A Toronto Police officer who returned evidence to the parents of a murdered toddler — including a stuffed monkey used in the slaying — has been cleared of any wrongdoing.
Keri Deon, the mother of the murdered child, filed a complaint with Toronto Police this year after Det.-Sgt. Henri Marsman returned personal effects from the case in the summer of 2018.
Three-year-old Kayla Klaudusz disappeared from outside her Parkdale apartment building one night during the summer of 1991. Wayne Snowdon, a neighbour in the apartment complex, was later charged and convicted with Kayla’s rape and murder.
Deon contacted Marsman, asking for items belonging to her daughter. Deon says she “suffered terrible psychological harm” after seeing the stuffed monkey Snowdon used to lure her daughter into grave danger.
The stuffed monkey puppet Kayla Klaudsz’s killer used to lure the youngster before her sexual assault and murder in July 1991. The item was in a box of evidence given to the victims mother by Toronto Police. Veronica Henri/Toronto Sun
In Deon’s complaint to the Toronto Police Service, she alleged Marsman showed discreditable conduct and neglected his duty by giving her what she believes is evidence used in a criminal prosecution.
Deon claimed she was only looking for clothing not used as court evidence and a VHS tape of Kayla’s birthday. She said Marsman assured her she had nothing to worry about.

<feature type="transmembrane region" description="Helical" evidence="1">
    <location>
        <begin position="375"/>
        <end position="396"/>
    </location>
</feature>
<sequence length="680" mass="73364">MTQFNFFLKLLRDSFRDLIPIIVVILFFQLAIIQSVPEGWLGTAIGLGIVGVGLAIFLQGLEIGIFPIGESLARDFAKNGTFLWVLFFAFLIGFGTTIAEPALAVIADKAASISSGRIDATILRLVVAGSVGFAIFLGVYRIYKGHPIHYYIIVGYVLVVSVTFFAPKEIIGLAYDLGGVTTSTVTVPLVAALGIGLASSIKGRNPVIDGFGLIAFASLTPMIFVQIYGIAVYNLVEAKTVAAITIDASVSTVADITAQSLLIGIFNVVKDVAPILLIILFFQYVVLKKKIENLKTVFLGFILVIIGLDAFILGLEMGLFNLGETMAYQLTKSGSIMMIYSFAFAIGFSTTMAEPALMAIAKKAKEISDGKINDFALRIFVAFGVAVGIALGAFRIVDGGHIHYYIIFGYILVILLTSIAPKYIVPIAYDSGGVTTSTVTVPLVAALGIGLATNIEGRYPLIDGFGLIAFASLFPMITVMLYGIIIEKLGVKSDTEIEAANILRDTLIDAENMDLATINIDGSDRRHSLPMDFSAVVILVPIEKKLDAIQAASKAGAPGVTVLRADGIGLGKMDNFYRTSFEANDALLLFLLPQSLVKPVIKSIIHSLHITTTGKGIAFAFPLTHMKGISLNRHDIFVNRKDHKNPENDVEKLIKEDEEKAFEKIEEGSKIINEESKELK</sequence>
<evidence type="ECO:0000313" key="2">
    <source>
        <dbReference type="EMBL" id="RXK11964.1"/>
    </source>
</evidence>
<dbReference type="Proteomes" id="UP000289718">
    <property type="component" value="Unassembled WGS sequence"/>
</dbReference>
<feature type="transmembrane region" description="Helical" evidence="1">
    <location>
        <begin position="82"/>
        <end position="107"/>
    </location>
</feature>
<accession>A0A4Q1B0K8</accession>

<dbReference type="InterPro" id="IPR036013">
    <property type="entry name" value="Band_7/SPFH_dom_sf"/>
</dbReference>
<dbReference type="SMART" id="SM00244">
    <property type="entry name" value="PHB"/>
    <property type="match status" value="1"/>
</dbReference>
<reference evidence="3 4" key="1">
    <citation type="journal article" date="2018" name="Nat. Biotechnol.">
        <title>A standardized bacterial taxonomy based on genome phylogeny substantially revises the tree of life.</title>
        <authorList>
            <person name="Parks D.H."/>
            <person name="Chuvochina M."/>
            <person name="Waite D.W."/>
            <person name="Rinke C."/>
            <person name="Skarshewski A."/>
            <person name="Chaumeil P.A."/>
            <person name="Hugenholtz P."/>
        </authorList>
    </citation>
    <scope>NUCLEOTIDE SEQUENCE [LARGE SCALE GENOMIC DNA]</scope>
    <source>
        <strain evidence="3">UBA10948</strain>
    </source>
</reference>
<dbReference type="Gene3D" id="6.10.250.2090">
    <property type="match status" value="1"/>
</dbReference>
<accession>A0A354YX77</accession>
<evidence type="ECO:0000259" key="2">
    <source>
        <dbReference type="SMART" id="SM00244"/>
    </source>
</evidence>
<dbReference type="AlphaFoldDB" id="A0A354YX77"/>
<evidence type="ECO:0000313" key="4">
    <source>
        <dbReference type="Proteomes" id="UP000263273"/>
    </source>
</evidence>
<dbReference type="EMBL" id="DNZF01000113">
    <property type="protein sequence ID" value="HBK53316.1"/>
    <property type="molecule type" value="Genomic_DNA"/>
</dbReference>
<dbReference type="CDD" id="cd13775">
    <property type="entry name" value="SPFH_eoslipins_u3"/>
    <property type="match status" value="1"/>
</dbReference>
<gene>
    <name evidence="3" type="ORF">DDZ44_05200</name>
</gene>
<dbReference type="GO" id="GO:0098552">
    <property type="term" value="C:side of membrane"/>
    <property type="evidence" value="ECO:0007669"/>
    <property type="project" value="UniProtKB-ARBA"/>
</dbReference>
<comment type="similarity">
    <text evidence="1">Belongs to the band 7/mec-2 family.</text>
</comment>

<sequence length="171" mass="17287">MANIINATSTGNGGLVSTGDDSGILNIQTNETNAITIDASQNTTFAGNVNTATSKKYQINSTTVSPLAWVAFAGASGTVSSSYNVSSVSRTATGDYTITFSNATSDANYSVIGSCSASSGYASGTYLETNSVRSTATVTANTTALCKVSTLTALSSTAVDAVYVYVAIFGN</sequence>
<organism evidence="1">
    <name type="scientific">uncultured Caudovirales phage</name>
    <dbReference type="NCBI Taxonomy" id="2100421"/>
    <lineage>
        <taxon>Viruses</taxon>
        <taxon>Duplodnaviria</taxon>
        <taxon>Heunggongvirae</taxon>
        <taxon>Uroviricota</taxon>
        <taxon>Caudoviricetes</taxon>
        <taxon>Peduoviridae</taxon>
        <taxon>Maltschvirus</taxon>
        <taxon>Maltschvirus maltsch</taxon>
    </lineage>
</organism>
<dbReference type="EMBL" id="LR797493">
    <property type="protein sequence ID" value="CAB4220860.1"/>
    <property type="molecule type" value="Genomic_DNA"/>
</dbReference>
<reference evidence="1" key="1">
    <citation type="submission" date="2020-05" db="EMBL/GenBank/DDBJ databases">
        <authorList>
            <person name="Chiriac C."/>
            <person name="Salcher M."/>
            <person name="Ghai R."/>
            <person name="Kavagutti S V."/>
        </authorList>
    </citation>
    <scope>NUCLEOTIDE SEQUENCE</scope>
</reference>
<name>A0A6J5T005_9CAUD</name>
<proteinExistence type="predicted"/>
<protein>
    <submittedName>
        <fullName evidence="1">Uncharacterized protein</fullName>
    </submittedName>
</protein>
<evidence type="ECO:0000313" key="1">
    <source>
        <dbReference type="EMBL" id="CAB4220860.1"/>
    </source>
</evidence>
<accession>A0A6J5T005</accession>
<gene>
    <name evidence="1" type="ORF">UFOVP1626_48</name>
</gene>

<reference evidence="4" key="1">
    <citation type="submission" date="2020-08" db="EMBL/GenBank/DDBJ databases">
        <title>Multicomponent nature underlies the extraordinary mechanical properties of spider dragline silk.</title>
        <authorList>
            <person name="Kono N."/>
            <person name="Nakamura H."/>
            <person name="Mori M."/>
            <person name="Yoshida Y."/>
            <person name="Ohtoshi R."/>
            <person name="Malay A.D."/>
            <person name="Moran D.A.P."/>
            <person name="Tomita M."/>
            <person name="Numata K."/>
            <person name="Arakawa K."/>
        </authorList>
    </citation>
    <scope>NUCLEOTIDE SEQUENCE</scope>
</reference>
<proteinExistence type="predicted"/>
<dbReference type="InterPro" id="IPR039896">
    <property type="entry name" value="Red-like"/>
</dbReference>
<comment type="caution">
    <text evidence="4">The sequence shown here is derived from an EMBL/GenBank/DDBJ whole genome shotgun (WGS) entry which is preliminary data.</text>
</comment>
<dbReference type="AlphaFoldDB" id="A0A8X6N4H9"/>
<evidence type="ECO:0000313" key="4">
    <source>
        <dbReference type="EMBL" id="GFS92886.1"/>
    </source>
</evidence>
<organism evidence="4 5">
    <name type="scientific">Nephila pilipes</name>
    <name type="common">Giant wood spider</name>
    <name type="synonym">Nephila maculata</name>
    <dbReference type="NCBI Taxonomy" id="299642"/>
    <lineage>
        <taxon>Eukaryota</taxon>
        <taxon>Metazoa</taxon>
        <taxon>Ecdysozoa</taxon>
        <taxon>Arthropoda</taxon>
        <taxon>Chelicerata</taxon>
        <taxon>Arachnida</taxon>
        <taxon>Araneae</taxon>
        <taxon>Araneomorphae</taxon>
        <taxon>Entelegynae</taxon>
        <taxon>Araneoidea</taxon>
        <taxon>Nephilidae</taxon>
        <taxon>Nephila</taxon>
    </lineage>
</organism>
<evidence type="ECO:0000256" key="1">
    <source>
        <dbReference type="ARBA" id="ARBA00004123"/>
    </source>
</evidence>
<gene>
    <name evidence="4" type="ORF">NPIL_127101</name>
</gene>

Det.-Sgt. Stacy Gallant, a witness officer in the Toronto Police investigation into the return of the evidence, informed Deon that the belongings returned to her were from a box “prepackaged some time ago when she previously asked for the property back.”
In the report, Marsman told investigators it was a sensitive issue and “I took steps to ensure the property being turned over would be appropriate.”
Keri Deon, mother of murdered youngster Kayla Klaudsz, with a box of her daughter’s belongings on Thursday August 23, 2018. Veronica Henri/Toronto Sun
The report concluded that there was “insufficient evidence” to find “reasonable grounds that misconduct occurred.”
MANDEL: Police mistakenly return evidence to slain tot’s mom
Civil litigation lawyer Davin Charney, who is representing Deon, said his client will sue the police service, claiming negligence and damages for psychological harm.
“They say that they didn’t know [about] the fuzzy monkey… Well, obviously they didn’t look in the box because thsoe things would be apparent and easy to see… They never bothered to contact the lead investigator … he would’ve known the significance of those items.”
Toronto Police did not immediately respond to a request for comment.